10 And the child grew, and she brought him to Pharaoh’s daughter, and he became her son. So she called his name Moses, saying, “Because I drew him out of the water.”

  1. Moses’ name involves a bit of word-play, as it sounds like the word for “drawn out.” There’s no small amount of irony here. The Egyptians looked to the Nile River as a source of life and nourishment, and from the Nile came the Hebrew prophet that would be the spokesman for one of the greatest threats they ever faced. This time, life hadn’t come from the Nile; judgment had. Not immediate…but judgment would come in the timing of God.
  2. The cross can be seen in a similar way. Some would look at the cross as a place of defeat – the place where the ministry of Jesus ended as He was nailed there and left to die. In truth, the cross is the exact opposite: a place of victory! There, the price of sin was paid and Jesus became the sacrifice for all mankind. But there is both life and judgment in the cross. To those who believe, Jesus is our source of life, forgiveness, and eternity with God in His good pleasure. To those who reject Jesus, He is their Judge.
  • Foolishness & flight from Egypt (11-15)

11 Now it came to pass in those days, when Moses was grown, that he went out to his brethren and looked at their burdens. And he saw an Egyptian beating a Hebrew, one of his brethren. 12 So he looked this way and that way, and when he saw no one, he killed the Egyptian and hid him in the sand.

  1. Time passed, and Moses grew. What happened in the meantime, Moses (as the author) leaves unsaid. In his defense before the Jewish Sanhedrin, Stephen spoke of Moses’ wisdom & mighty deeds, but Stephen drew from historical tradition; not the Scripture. It’s not at all unreasonable to assume that Moses grew up with all the benefits of the Egyptian royal household, but we have to remember that Moses always knew that he was not an Egyptian. His own mother was his nursemaid, and although we do not know how long she played a role in his life, there’s little doubt she told him the truth from an early age. 
  2. So Moses grew up as an outsider, recognized his situation as one given by God, and rightly assumed himself to be God’s chosen deliverer of God’s people. One day, he decided to act. He saw a legitimate problem but came up with an illegitimate solution. Seeing an Egyptian abuse a Hebrew, Moses killed the Egyptian and attempted a (literal) coverup. Question: What was wrong with the act? Moses was destined to be the deliverer, but in this moment he was a vigilante – a murderer. He hadn’t done it according to God’s command, nor did he do it in God’s way. The midwives had broken the law of Pharaoh, but they kept the law of God (apart from lying). Nothing Moses did in this situation was righteous. The midwives preserved life; Moses took it. The midwives feared God; Moses says nothing of his own relationship with God at this point. This was Moses acting according to his own flesh, and it was sinful.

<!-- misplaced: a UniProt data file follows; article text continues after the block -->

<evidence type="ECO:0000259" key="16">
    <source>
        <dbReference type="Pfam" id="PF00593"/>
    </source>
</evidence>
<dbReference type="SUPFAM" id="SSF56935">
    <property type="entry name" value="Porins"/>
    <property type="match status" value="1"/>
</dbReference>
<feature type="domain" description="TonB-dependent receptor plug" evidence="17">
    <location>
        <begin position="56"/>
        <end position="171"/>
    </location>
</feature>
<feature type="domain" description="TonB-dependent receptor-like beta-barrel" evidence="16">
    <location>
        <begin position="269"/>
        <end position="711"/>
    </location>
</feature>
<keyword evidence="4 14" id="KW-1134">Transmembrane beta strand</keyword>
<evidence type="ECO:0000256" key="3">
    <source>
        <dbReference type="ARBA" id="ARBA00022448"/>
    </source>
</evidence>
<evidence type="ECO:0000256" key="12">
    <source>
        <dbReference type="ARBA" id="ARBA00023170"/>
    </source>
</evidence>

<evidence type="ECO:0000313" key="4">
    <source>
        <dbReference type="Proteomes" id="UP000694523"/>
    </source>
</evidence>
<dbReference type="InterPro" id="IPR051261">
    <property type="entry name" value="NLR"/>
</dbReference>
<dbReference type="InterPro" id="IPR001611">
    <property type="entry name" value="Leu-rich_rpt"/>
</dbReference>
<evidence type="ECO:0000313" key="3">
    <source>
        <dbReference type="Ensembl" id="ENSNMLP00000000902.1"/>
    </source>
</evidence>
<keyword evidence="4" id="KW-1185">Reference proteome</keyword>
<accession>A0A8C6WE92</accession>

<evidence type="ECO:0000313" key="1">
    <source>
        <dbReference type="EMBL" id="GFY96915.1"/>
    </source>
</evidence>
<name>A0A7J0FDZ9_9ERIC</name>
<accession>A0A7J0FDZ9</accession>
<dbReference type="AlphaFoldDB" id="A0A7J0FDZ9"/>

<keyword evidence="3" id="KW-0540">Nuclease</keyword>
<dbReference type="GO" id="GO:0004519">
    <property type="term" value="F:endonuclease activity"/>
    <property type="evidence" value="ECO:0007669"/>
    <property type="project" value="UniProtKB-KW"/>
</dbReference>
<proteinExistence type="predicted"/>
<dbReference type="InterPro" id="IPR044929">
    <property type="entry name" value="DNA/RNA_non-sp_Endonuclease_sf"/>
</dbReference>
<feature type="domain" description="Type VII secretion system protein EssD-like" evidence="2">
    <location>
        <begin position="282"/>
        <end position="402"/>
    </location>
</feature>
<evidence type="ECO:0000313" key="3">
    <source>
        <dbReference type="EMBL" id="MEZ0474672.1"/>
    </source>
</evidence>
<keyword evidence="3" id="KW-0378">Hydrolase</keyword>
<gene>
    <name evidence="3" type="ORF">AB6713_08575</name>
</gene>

13 And when he went out the second day, behold, two Hebrew men were fighting, and he said to the one who did the wrong, “Why are you striking your companion?” 14 Then he said, “Who made you a prince and a judge over us? Do you intend to kill me as you killed the Egyptian?” So Moses feared and said, “Surely this thing is known!”

  1. The very next day, Moses saw a similar situation between two Hebrews. This time, he tried to be a peacemaker and failed. The Hebrews wanted nothing to do with Moses, thinking him to be entitled & self-important, with no real relevance or authority in the matter. Moses hadn’t acted with godly authority, and the Hebrews certainly didn’t recognize any evidence of it.
  2. Of course, God would make Moses “a prince and a judge over” the Hebrews…but not yet. This wasn’t the time – Moses wasn’t personally ready. Moses had been as impetuous and egotistical as the Hebrews had accused him of being, just assuming he could kill the Egyptian and get away with it. God had a work to do in Moses before Moses would be ready to do a work for God in Egypt.
  3. From Moses’ perspective, the worst part wasn’t the rejection by his own countrymen; it was the fact that the news of his crime had gone public. His life was in danger, and he needed to leave quick!

15 When Pharaoh heard of this matter, he sought to kill Moses. But Moses fled from the face of Pharaoh and dwelt in the land of Midian; and he sat down by a well.

  1. For the 2nd time in his life, Moses was in danger of death & needed urgent deliverance. He was but one man facing down the might of the Egyptian superpower. He had no choice except to run for his life.
  2. Where did he go? The exact location Moses went is unknown, but he symbolically followed in the footsteps of his forefathers. Like his ancestor Jacob, he sat down by a well, where he would soon meet the woman he would eventually marry.
  • Deliverance in Midian (16-22)

16 Now the priest of Midian had seven daughters. And they came and drew water, and they filled the troughs to water their father’s flock. 17 Then the shepherds came and drove them away; but Moses stood up and helped them, and watered their flock.

  1. The sovereign timing of God is again on display. Moses “just happened” to show up at the exact well where these women would be, and they “just happened” to be in need of his help. There is no coincidence with the Lord…this was exactly according to His plan!